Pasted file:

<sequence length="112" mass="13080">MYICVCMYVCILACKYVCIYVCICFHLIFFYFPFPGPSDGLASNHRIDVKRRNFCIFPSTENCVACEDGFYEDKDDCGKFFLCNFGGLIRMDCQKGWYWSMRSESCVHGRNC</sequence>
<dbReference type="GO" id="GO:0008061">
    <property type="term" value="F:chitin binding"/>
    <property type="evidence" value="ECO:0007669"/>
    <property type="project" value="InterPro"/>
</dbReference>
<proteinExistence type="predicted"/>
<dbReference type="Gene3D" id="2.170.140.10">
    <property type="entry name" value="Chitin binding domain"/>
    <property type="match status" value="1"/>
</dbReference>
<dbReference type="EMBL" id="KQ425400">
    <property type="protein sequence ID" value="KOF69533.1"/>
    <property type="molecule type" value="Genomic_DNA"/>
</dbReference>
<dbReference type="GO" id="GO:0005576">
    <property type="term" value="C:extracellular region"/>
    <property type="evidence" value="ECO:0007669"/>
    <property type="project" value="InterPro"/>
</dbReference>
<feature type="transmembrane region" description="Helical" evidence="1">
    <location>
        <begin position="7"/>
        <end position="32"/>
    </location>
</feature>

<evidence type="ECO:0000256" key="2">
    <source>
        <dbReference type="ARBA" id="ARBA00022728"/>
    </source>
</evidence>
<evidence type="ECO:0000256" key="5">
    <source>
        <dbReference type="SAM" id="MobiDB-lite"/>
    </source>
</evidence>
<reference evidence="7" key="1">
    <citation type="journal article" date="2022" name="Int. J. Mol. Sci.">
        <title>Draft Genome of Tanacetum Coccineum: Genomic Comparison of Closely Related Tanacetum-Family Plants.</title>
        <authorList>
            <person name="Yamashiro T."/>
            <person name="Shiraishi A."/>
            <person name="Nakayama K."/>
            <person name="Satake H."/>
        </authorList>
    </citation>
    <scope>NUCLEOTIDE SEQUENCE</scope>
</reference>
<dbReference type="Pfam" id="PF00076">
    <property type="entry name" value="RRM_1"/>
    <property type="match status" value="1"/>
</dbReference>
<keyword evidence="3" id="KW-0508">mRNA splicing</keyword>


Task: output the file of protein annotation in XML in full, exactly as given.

<sequence length="112" mass="13080">MYICVCMYVCILACKYVCIYVCICFHLIFFYFPFPGPSDGLASNHRIDVKRRNFCIFPSTENCVACEDGFYEDKDDCGKFFLCNFGGLIRMDCQKGWYWSMRSESCVHGRNC</sequence>
<dbReference type="GO" id="GO:0008061">
    <property type="term" value="F:chitin binding"/>
    <property type="evidence" value="ECO:0007669"/>
    <property type="project" value="InterPro"/>
</dbReference>
<proteinExistence type="predicted"/>
<dbReference type="Gene3D" id="2.170.140.10">
    <property type="entry name" value="Chitin binding domain"/>
    <property type="match status" value="1"/>
</dbReference>
<dbReference type="EMBL" id="KQ425400">
    <property type="protein sequence ID" value="KOF69533.1"/>
    <property type="molecule type" value="Genomic_DNA"/>
</dbReference>
<dbReference type="GO" id="GO:0005576">
    <property type="term" value="C:extracellular region"/>
    <property type="evidence" value="ECO:0007669"/>
    <property type="project" value="InterPro"/>
</dbReference>
<feature type="transmembrane region" description="Helical" evidence="1">
    <location>
        <begin position="7"/>
        <end position="32"/>
    </location>
</feature>

<evidence type="ECO:0000256" key="2">
    <source>
        <dbReference type="ARBA" id="ARBA00022728"/>
    </source>
</evidence>
<evidence type="ECO:0000256" key="5">
    <source>
        <dbReference type="SAM" id="MobiDB-lite"/>
    </source>
</evidence>
<reference evidence="7" key="1">
    <citation type="journal article" date="2022" name="Int. J. Mol. Sci.">
        <title>Draft Genome of Tanacetum Coccineum: Genomic Comparison of Closely Related Tanacetum-Family Plants.</title>
        <authorList>
            <person name="Yamashiro T."/>
            <person name="Shiraishi A."/>
            <person name="Nakayama K."/>
            <person name="Satake H."/>
        </authorList>
    </citation>
    <scope>NUCLEOTIDE SEQUENCE</scope>
</reference>
<dbReference type="Pfam" id="PF00076">
    <property type="entry name" value="RRM_1"/>
    <property type="match status" value="1"/>
</dbReference>
<keyword evidence="3" id="KW-0508">mRNA splicing</keyword>